Author: ericgjerde

Bauhaus Foundation Course instructional booklet

  Here’s a PDF of my Bauhaus Foundation course handout from 2017; it’s been sitting here on my computer for months now and it seems high time to share it. This is all based on my research into the preliminary course / foundation course work of Josef Albers, and the folding exercises he taught his students at both the Bauhaus and the Black Mountain College in Asheville, NC. It’s a few simple models, including the Hypar (as shown above), a herringbone corrugation pattern, a basic Floderer-esque crumpling piece, and a pleated wave (from Goran Konjevod). We touched on more work during our course but these needed the most instruction, so they were diagrammed. All that being said, I vastly prefer to walk students through folding, crumpling, and cutting things by hand without instructional sheets – I don’t want them to just follow a handout and duplicate what they see. I want them to experience the process and think about it so they may find new ways of doing it in their own style. They are …

Photos from International Summer School Bernau – Preliminary Course

I had a fabulous time teaching at the International Summer School Bernau, at the famous Bauhaus Denkmal Bundesschule Bernau in (wait for it) Bernau, Germany. It was an eye-opening experience and a real joy to teach something new to both the attendees and to people from the local public. More on this to come, but here’s some photos of the experience, compliments of the talented photographer Victoria Tomaschko.

Josef Albers teaching paper folding

Teaching at the International Summer School in Bernau

I am teaching a Preliminary Course for the next two weeks at the International Summer School at the Bauhaus Denkmal Bundesschule Bernau, in Bernau bei Berlin, Germany. Very excited to be doing a specific program focusing on the teachings and instruction of Josef Albers (pre-eminent teacher at the Bauhaus, and later the Black Mountain College in N.C. and then Yale). I’ve been studying his works and historical materials for several years now, and it intersects nicely with my origami work. Most of my classes and instructional sessions over the last few years have centered around the work of Albers, so actually teaching his material in a Bauhaus-built school feels like everything coming full circle. Here are more details on my Preliminary Course program; I will post images from the event later on and share the booklet I have created for the course as well. My morning sessions are open to the public, from my understanding, so if you are in the Berlin area and have an interest in folding some Bauhaus creations, please do come …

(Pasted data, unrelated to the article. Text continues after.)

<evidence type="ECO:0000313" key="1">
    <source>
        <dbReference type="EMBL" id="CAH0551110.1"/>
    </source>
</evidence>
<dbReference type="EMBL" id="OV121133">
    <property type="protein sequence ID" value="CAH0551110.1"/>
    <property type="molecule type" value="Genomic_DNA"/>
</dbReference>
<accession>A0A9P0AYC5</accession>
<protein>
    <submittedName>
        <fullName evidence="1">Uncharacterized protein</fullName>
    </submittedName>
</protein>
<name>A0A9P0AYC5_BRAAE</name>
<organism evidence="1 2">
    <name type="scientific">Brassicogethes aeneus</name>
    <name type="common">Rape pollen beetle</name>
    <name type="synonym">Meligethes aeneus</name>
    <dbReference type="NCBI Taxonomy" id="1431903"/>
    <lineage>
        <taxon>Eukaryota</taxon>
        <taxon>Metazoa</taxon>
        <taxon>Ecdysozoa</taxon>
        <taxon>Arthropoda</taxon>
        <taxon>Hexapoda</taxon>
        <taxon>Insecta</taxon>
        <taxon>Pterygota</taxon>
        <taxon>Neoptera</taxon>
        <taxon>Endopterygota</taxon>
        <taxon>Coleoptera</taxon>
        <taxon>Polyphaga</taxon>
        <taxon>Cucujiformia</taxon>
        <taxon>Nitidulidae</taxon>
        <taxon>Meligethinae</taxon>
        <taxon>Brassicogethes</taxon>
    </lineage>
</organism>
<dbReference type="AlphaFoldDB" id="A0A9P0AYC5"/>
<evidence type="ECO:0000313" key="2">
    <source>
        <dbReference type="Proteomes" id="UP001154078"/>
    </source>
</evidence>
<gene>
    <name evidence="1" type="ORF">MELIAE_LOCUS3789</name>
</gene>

Voronoi tessellations and origami Some amazing work from the extremely talented Tomohiro Tachi, together with Erik Demaine, our origami community’s resident origami genius. While we’ve long watched and admired Tomohiro’s work with Origamizer (rendering 3D models as crease patterns using some complex mathematics) it appears they have taken this further to help simplify the process as much as mathematically possible. That’s a pretty huge step and has lots of ramifications for the future. Tomohiro’s work uses Voronoi tessellations in it’s calculation of things – that’s one of the underlying principles behind topological manipulation of polygons on a single surface, when calculating pleats and folding – so as an aficionado of this process, I’m happy to see this coming to real fruition.  

my new show opening November 11th at Minnesota Center for Book Arts

My new work, Specimens, is one of three pieces on show at the Minnesota Center for Book Arts as part of the 2016 Jerome Foundation Book Arts Fellowship. The opening for the exhibition is on November 11th, starting at 6 PM. The pages will be displayed in sandwiched plexiglass frames, to allow light to pass through and permit the audience to see them floating in space – very much the way the paper looks and feels when handled. Here’s my artist statement from the exhibition: Specimens is the first of its kind: a book created with a new bio-paper medium made entirely from bacterial cellulose. Its pages were once alive. The quality of this new paper, which I developed over the past seven years, is its unparalleled strength and transparency. Each sheet is grown in a vat and harvested after several weeks. After processing, many layers – five or more – are laid on top of one another with the text block carefully placed within. Then the entire stack is pressed. The act of pressing …